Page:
Locating Rectangular Shapes • Locate the rectangular prism in the top view where two dimensions (height and width) can be used. • Notice that the position of the rectangular prism is more clearly visible in the top view.
Locating Circular Shapes • Location dimensions for circular features such as holes and cylinders are always placed on the object where the hole or cylinder appears round (circular) and not in the view where the hole appears as hidden lines.
Finished Surfaces • The finished surface is important while dimensioning as the linear dimensions typically begin from the finished surface. The finished surface is noted by the finished surface mark (“V”) appearing where the finished surface appears as an edge view.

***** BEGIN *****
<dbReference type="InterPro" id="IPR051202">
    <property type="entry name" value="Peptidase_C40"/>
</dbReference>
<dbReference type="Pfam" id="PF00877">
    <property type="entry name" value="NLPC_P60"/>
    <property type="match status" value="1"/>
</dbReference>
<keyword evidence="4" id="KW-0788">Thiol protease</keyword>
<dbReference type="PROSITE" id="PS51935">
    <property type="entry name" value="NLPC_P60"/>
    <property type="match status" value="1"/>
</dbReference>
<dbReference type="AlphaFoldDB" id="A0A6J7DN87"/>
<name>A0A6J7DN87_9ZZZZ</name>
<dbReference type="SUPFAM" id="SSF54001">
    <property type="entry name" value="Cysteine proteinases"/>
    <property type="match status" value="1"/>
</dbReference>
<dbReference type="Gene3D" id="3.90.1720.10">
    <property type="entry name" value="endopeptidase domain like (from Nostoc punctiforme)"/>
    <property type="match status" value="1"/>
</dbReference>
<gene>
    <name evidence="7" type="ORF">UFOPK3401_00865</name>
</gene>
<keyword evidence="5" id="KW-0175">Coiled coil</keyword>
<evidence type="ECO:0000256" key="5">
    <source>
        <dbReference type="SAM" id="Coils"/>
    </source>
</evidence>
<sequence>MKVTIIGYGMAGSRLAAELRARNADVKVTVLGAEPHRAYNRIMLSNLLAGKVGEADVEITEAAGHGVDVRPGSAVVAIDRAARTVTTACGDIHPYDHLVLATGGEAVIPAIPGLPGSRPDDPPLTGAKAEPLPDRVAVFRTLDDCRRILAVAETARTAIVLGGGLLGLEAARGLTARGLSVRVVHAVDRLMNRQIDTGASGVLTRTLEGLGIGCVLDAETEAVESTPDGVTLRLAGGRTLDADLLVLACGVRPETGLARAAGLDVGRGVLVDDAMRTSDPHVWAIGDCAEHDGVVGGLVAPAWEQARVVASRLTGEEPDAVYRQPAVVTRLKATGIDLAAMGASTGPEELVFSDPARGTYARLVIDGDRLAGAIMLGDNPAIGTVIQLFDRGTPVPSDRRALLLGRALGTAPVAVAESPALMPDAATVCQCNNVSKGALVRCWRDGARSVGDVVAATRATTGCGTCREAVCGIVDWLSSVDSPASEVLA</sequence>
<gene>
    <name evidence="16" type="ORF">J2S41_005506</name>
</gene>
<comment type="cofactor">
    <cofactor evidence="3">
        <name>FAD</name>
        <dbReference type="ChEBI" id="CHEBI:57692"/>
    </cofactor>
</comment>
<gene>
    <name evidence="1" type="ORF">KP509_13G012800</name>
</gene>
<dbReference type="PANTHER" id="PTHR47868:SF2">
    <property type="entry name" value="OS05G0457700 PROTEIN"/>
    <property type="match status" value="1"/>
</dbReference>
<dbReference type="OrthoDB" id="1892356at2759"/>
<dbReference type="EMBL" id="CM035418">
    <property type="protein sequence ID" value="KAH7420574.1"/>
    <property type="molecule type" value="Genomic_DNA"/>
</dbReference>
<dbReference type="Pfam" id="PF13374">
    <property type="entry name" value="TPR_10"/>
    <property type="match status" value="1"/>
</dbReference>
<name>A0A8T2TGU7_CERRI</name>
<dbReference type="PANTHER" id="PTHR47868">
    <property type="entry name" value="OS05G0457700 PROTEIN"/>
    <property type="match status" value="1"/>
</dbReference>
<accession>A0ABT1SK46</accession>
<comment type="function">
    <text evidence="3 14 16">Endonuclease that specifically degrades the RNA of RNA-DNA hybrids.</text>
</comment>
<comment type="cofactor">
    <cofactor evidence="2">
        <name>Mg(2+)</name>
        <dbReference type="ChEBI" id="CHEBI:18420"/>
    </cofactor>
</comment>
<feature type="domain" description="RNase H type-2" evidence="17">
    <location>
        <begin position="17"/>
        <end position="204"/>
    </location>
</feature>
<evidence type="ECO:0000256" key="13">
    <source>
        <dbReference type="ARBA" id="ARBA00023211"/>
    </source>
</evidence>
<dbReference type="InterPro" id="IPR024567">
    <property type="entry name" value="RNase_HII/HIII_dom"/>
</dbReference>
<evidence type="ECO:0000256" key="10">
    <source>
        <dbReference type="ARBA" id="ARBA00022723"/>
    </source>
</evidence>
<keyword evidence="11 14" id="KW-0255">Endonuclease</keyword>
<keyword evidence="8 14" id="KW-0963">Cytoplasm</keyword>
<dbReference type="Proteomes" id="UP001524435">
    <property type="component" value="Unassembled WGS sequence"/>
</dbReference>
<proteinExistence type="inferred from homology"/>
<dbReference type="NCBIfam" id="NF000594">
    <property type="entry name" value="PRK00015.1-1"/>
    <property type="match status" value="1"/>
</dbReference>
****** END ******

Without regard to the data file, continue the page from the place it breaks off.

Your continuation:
Slotted Holes • Slotted holes can be dimensioned several different ways. • a. Center points on the longitudinal axis are located and the radii are indicated with a note. • b. Linear measurements indicate the overall size of the slot and the radii are specified. • c. A note indicates the two linear dimensions of the slot and another note specifies the radii. • Choose the most appropriate technique for sizing the slotted hole. The technique used for sizing the slot determines how the slot is located.